As Washington awaits the State of the Union address this week and congressional decisions on the health overhaul legislation, many bloggers are focused on what to do if reform is revived or are involved in the post-mortem.
Karen Tumulty at Time magazine was in Massachusetts to watch Republican Scott Brown campaign successfully for the Senate seat formerly held by Edward Kennedy. She found health care front and center on voters’ concerns. “They were unsettled by the mounting costs of their state’s program and even more so by the process they saw going on in Washington. Rather than being drafted with the common good in mind, they said, the health bill was turning into a series of backroom deals. … As a veteran of the Kennedy political operation put it, ‘They think there’s a lot coming out of Washington — and none of it is for them.’”
Ezra Klein offers a different take on such backroom deals — with the help of one of his readers who says other major legislation, including the Clean Air Act, included major concessions to secure votes. “The Nelson deal may be galling, but the media has done the public a real disservice by pretending that it’s rare.”
In terms of moving forward, Jeff Goldsmith, on the Health Care Blog, offers a suggestion to President Barack Obama on what strategy to adopt for health reform: “The crucial thing is that the President must rigorously limit what’s in the bill to things that directly reduce the uninsured population with as little collateral fiddling as possible, or which create immediate, tangible benefits for people than can be explained in, at most, two PowerPoint slides, and do it in about 300 pages of legislation.”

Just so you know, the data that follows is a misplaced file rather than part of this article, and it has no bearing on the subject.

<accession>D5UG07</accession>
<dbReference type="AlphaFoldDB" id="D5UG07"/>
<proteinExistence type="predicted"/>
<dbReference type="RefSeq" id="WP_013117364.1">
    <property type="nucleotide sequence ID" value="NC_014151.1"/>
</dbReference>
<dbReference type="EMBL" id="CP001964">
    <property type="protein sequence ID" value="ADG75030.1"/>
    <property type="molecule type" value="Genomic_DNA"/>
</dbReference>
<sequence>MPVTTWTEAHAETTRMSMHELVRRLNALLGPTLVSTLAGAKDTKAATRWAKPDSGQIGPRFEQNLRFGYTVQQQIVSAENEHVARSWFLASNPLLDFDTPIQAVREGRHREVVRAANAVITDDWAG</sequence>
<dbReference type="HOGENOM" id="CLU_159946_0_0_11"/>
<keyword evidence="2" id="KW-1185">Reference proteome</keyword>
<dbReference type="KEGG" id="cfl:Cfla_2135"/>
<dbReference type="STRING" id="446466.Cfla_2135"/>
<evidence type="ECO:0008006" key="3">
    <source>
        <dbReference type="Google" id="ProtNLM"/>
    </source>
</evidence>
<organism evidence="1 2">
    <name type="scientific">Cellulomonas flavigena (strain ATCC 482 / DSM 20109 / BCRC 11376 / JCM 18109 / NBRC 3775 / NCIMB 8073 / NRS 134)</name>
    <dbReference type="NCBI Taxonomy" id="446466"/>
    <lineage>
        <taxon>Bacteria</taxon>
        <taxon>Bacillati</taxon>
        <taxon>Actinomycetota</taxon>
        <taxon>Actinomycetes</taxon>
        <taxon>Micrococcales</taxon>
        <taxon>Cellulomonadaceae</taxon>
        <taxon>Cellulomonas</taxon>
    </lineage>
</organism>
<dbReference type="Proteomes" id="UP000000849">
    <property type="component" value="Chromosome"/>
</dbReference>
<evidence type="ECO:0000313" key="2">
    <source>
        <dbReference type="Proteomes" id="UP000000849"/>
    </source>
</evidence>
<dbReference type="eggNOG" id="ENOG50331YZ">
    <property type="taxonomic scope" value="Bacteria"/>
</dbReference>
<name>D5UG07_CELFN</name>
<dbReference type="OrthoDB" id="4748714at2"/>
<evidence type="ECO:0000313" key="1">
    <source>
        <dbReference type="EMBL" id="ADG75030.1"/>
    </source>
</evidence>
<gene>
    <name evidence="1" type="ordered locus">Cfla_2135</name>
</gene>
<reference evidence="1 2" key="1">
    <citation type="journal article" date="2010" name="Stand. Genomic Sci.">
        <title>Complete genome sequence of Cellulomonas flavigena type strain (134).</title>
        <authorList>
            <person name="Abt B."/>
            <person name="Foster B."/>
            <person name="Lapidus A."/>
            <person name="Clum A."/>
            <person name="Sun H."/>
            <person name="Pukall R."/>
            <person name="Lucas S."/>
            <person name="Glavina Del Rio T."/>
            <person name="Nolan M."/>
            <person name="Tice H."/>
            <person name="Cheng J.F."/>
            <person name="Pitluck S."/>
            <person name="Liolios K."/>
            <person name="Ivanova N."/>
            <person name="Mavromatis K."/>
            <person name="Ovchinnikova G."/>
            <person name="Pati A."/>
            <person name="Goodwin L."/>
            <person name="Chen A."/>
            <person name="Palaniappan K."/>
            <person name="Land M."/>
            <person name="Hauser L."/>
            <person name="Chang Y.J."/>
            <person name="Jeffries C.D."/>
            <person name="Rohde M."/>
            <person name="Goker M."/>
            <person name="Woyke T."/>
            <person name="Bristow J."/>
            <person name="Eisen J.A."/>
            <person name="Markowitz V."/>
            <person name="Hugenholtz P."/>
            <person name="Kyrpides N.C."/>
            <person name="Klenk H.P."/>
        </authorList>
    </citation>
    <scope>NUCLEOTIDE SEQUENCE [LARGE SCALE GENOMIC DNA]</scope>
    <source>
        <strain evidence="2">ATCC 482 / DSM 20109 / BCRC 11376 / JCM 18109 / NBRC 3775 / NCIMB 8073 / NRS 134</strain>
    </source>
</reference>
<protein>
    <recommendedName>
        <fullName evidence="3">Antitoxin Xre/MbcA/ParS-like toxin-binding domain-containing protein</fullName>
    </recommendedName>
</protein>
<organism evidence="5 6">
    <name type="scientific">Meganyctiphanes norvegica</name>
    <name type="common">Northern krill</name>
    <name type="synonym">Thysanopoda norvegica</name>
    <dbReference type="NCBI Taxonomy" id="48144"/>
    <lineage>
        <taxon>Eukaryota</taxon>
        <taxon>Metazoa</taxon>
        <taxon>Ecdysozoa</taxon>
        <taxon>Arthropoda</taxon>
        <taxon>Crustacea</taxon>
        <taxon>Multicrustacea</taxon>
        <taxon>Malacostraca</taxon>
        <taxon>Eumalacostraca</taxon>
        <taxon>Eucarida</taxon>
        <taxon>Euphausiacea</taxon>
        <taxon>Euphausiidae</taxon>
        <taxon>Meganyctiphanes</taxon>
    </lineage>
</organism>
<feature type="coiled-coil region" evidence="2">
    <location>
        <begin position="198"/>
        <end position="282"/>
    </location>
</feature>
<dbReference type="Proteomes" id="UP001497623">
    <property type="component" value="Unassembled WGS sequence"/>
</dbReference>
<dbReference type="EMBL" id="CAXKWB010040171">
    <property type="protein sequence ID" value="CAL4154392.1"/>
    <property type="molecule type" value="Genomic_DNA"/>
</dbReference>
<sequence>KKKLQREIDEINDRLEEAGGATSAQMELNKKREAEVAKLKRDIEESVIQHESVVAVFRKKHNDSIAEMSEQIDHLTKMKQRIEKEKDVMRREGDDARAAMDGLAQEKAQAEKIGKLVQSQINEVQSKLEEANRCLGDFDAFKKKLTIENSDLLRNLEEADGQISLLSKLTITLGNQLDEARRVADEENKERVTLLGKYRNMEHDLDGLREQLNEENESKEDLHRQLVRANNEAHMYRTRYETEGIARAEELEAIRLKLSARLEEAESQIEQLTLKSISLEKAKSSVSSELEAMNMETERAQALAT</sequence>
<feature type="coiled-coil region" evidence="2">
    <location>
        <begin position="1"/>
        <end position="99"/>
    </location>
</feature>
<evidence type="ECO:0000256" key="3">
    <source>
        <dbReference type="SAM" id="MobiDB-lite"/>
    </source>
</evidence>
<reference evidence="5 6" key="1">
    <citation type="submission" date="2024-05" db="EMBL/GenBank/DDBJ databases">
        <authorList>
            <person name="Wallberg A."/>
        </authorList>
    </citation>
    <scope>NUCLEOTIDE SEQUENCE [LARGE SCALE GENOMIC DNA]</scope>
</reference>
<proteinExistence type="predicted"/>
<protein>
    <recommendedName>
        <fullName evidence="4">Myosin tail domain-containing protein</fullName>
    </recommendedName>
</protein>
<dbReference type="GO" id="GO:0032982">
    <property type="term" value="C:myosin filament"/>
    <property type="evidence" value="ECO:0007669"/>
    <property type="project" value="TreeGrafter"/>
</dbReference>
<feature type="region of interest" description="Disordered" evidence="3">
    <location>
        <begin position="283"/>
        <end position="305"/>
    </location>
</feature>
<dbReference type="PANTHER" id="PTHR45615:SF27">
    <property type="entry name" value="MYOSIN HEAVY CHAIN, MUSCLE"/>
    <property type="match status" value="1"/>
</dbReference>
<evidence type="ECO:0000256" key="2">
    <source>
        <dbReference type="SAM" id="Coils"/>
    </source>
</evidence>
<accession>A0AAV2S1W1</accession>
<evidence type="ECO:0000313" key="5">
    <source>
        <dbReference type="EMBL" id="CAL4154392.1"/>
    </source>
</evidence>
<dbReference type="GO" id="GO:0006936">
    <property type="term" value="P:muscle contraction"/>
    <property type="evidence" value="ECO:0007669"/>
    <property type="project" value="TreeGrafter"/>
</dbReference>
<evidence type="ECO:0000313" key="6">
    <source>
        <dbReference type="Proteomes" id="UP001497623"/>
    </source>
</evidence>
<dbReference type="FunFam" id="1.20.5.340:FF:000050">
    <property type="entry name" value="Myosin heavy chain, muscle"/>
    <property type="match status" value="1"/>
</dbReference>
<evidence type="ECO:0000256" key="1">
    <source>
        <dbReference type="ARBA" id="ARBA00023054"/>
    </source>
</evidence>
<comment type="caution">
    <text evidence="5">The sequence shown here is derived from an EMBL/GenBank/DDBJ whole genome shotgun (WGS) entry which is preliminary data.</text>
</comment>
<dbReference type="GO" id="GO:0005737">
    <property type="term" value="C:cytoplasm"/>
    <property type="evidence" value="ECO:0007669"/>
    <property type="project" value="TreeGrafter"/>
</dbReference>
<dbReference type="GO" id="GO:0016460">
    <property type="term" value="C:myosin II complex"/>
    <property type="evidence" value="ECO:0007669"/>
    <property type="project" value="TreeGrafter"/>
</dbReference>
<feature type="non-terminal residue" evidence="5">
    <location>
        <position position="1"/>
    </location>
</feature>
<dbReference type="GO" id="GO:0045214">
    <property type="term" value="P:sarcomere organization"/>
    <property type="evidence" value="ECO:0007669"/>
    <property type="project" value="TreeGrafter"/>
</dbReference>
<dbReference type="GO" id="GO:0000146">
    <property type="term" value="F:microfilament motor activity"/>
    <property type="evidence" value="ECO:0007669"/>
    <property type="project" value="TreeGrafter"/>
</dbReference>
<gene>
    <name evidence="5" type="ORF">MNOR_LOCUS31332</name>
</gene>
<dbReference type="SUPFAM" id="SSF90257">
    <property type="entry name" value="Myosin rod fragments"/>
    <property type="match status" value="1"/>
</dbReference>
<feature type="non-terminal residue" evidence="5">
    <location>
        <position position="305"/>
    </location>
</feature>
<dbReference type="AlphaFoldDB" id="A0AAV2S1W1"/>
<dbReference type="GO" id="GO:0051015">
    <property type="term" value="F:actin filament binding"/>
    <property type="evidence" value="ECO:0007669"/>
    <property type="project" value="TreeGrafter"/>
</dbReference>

Sam Stein at Huffington Post suggests Democrats want more White House involvement: “Frustration is mounting among Capitol Hill Democrats over what they say is the White House’s lack of direction in how to resolve a potentially crippling impasse in health care reform negotiations.”
But Keith Hennessy says some of the proposals for going forward don’t make sense. “Some in the House are floating the idea of splitting up either the House or Senate health bills into component parts and passing them individually. … This strategy does not work substantively.”
Tevi Troy on Critical Condition scolds Sen. Richard Durbin, D-Ill., for suggesting that Democrats sought Republican contributions for the health package and instead praises the offer by Sen. John McCain, R-Ariz., to work on a bill if the Democrats will start over again. “Durbin is making the mistake of confusing amendments, many of which are technical, with a serious discussion of the bill’s basic architecture. … In spurning McCain’s offer, Durbin is insisting on maintaining the same process that led to the Democrats’ embarrassing loss in Massachusetts last week.”
For something a little lighter, take a look at Tim Noah’s posting at Slate. He is running a contest for readers to come up with a “plausible path to revive” the legislation.